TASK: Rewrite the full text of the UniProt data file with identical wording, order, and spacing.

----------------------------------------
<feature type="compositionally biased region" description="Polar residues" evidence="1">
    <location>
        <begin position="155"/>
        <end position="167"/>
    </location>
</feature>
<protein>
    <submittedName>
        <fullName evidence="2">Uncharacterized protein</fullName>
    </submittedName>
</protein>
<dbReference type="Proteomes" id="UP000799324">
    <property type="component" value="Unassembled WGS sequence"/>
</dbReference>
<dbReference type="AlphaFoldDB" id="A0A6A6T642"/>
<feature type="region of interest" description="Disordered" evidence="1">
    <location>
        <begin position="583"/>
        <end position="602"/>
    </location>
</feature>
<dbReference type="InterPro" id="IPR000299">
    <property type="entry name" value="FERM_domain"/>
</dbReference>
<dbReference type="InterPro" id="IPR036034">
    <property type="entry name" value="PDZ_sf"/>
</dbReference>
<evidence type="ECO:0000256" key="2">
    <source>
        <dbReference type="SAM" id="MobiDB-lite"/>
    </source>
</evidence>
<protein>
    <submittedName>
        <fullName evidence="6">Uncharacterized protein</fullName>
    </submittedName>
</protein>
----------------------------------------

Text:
<feature type="compositionally biased region" description="Polar residues" evidence="1">
    <location>
        <begin position="155"/>
        <end position="167"/>
    </location>
</feature>
<protein>
    <submittedName>
        <fullName evidence="2">Uncharacterized protein</fullName>
    </submittedName>
</protein>
<dbReference type="Proteomes" id="UP000799324">
    <property type="component" value="Unassembled WGS sequence"/>
</dbReference>
<dbReference type="AlphaFoldDB" id="A0A6A6T642"/>
<feature type="region of interest" description="Disordered" evidence="1">
    <location>
        <begin position="583"/>
        <end position="602"/>
    </location>
</feature>
<dbReference type="InterPro" id="IPR000299">
    <property type="entry name" value="FERM_domain"/>
</dbReference>
<dbReference type="InterPro" id="IPR036034">
    <property type="entry name" value="PDZ_sf"/>
</dbReference>
<evidence type="ECO:0000256" key="2">
    <source>
        <dbReference type="SAM" id="MobiDB-lite"/>
    </source>
</evidence>
<protein>
    <submittedName>
        <fullName evidence="6">Uncharacterized protein</fullName>
    </submittedName>
</protein>